Tuesday, June 30, 2009

Redwood National Forest

Two firsts in one day! After landing in SF today I drove five hours north on Hwy 101 to Eureka, CA where I will visit several CVS/Longs projects. The drive north took me through the Redwood National Forest where nearly half of the remaining old growth redwoods are in this park system, including giants five stories taller than the Statue of Liberty. They can live to be 2000 years old and grow to over 360 feet tall. Walking through this redwood grove this afternoon was an unforgettable experience.

The Golden Gate Bridge

Today marked my first crossing of the Golden Gate Bridge and I must say it is as beautiful as the many pictures and movies I've seen of it over the years.
The Golden Gate Bridge, completed after more than four years of construction at a cost of $35 million, opened to vehicular traffic on May 28, 1937 at twelve o'clock noon when President Franklin D. Roosevelt pressed a telegraph key in the White House announcing the event. The GGB opening was ahead of schedule and under budget. That has to be a first also, lol!
The Golden Gate Bridge design echoes an Art Deco Theme. Wide, vertical ribbing on the horizontal tower bracing accents the sun's light on the bridge which was a bit hard to see in the fog today. Oh well it was a thrill to finally cross it!

For more visit: http://en.wikipedia.org/wiki/Golden_Gate_Bridge

Friday, June 26, 2009

Grand Canyon

Unfortunately I was on the left side of first class so I was only able to see this sliver of the Grand Canyon on my flight back to Atlanta.
Although first afforded Federal protection in 1893 as a Forest Reserve and later as a National Monument, Grand Canyon did not achieve National Park status until 1919, three years after the creation of the National Park Service. Today Grand Canyon National Park receives close to five million visitors each year - a far cry from the annual visitation of 44,173 which the park received in 1919.
The oldest human artifacts found are nearly 12,000 years old and date to the Paleo-Indian period. There has been continuous use and occupation of the park since that time.
Click thre picture to enlarge.

Lake Mead

Here's an ariel shot of Lake Mead during my return flight to Atlanta. You can clearly see how low the lake has become.
Lake Mead National Recreation Area offers a wealth of things to do and places to go year-round. Its huge lakes cater to boaters, swimmers, sunbathers, and fishermen while its desert rewards hikers, wildlife photographers, and roadside sightseers. It is also home to thousands of desert plants and animals, adapted to survive in an extreme place where rain is scarce and temperatures soar.

Bye Bye Las Vegas!

See you next trip!

The Stratosphere

It is virtually impossible to be anywhere in Las Vegas and miss the Stratosphere. It towers 1,149 feet above Las Vegas and is the tallest observation tower in the United States. The casino itself is 55,784 square feet and contains 1,450 slot machines, 120 game tables and 2,444 hotel rooms. The Stratosphere is well known for its rides at the top of the tower, The Big Shot is located at the 113 floor and torpedoes riders up 160 feet using compressed air. X-Scream is a roller coaster perched at the top of the observation deck, if that wasn't scary enough, the coaster arm flings the riders out 27 feet over the edge of the tower.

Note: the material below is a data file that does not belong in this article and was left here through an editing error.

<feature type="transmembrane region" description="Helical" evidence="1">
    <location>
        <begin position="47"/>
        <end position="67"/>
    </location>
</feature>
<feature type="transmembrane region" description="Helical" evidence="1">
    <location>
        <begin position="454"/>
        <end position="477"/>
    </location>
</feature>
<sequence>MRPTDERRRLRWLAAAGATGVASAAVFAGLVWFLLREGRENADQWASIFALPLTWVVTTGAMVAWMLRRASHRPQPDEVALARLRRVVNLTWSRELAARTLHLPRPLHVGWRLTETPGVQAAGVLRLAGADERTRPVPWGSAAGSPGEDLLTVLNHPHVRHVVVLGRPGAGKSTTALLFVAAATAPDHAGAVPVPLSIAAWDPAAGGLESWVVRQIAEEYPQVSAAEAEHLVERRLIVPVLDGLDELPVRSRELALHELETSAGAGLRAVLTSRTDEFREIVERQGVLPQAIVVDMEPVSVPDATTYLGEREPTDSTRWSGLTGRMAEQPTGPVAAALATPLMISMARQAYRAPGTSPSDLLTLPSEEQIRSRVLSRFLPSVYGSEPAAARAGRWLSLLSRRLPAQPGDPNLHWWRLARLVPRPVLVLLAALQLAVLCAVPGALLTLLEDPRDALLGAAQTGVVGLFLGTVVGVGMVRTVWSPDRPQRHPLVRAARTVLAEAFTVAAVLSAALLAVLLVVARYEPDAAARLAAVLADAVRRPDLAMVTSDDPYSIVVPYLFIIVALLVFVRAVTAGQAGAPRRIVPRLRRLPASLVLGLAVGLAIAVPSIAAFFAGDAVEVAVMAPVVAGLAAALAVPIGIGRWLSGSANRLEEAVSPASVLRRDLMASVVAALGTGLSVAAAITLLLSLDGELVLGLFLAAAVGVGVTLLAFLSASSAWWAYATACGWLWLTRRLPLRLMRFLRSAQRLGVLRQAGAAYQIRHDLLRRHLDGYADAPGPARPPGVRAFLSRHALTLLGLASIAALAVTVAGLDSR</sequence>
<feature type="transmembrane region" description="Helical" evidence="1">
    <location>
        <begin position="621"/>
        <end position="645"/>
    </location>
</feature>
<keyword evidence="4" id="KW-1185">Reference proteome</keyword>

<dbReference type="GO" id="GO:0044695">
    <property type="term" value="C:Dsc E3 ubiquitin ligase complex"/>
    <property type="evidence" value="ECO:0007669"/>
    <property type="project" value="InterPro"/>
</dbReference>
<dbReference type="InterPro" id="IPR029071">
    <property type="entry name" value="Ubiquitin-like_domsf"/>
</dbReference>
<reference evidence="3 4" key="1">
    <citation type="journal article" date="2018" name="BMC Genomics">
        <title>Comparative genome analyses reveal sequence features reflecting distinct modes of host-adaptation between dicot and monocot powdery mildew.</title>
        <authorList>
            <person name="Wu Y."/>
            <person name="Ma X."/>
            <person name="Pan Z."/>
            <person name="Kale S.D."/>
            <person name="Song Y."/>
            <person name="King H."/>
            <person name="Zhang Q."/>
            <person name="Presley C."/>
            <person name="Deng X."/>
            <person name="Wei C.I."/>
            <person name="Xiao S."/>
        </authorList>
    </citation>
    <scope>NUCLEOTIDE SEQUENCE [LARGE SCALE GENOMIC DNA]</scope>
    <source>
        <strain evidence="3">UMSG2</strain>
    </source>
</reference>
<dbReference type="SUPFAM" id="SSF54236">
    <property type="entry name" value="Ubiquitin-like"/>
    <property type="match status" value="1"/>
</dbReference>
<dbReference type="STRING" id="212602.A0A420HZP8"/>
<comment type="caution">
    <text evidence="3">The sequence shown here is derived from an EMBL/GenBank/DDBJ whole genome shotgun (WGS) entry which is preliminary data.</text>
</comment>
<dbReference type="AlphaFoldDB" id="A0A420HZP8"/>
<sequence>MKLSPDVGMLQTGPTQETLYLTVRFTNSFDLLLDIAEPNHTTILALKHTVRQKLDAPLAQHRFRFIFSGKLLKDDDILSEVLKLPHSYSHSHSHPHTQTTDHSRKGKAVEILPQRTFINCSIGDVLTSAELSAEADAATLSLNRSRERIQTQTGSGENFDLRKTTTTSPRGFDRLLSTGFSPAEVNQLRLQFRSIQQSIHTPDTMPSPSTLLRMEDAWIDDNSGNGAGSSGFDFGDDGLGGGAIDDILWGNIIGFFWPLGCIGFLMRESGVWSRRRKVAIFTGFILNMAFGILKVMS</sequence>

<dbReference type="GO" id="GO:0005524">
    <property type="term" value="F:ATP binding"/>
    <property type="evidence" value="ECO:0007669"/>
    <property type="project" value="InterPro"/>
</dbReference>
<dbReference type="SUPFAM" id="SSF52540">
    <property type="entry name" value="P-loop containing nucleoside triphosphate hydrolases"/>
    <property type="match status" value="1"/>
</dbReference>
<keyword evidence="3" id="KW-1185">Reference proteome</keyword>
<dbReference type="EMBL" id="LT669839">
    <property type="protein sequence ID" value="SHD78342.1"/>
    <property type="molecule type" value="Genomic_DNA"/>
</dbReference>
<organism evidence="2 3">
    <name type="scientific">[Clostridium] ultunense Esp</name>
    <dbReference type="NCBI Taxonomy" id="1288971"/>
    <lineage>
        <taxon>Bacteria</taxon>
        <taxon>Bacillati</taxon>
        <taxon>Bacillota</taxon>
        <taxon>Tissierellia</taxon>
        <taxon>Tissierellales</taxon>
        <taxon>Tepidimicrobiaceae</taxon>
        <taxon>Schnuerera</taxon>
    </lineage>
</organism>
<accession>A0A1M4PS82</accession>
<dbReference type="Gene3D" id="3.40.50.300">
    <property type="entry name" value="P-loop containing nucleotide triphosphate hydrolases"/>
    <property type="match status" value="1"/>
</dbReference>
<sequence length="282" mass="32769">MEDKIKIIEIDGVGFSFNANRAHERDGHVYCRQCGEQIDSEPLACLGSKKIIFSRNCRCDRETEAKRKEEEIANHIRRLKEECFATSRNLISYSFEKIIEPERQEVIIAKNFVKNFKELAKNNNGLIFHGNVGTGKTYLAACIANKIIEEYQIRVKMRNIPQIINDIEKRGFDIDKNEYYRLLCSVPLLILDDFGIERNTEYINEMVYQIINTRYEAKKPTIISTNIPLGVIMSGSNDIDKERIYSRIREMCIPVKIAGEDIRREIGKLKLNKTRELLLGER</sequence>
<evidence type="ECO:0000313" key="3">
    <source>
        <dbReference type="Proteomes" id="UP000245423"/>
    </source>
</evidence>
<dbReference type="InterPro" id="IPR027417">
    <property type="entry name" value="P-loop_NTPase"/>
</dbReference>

Las Vegas Hilton

Okay another terrible dump but this time in Las Vegas, lol!
My visit to Las Vegas to convert two Longs Pharmacies into CVS's was like the six visits before that, fantastic! I love Las Vegas!

Monday, June 15, 2009

Los Coyotes Indian Reservation

With nearly 25,000 acres of federally-recognized tribal land, the Los Coyotes Indian Reservation is the largest Native American reservation in San Diego County, and it rests in some of the most remote and inaccessible high mountain wilderness areas of Southern California.
Los Coyotes Cahuilla Indian territory includes San Diego County's highest lookout point, Hot Springs Mountain. At 6,533 feet, Hot Springs Mountain peak is 11 feet higher than the more famous Cuyamaca Peak.
On a clear day one can see the Pacific Ocean from the spectacular Hot Springs Mountain peak view point on the Los Coyotes mountain. The Salton Sea can also be seen from the reservation.

Weird Clouds!

Just west of Tehachapi Pass I ran into a very unusual cloud formation that produced heavy rain and hail in the valley below!

Tehachapi Pass Windmill Farm

The Tehachapi Pass is one of the world's largest producer of wind-generated electricity. The more than 5,000 wind turbines in the Tehachapi-Mojave wind resource area of Kern County generate approximately 1.3 Terawatt-hours (1,300,000,000 kWh) per year. This is enough electricity to meet the residential needs of more than 500,000 Southern Californians or nearly one million Europeans.

High Mountain Desert

Between San Diego and Palm Desert I passed over the high mountain desert on the Hwy 74 and the Santa Rosa Indian Reservation.
The Santa Rosa and San Jacinto Mountains rise abruptly from the desert floor, reaching an elevation of 10,834 feet at the summit of Mount San Jacinto. Providing a picturesque backdrop to local communities, the National Monument significantly contributes to the Coachella Valley's lure as a popular resort and retirement community. It is also a desirable backcountry destination that can be accessed via trails from both the valley floor and the alpine village of Idyllwild.
This picture is looking southwest at the Santa Rosa Mountain.

Life is Good!

What can I say, lol!

Crown Plaza San Diego CA.

Again I had to suffer in another dump hotel while visiting San Diego, lol!

Sunday Morning Cruisers!

On my way to a CVS/Longs store in San Diego a week ago Sunday I stopped at a light and had these two Sunday morning cruisers pull along side of me!!!!
Evidently they had been to the beach as their lady friend was concerned with the sand they brought into the car, lol!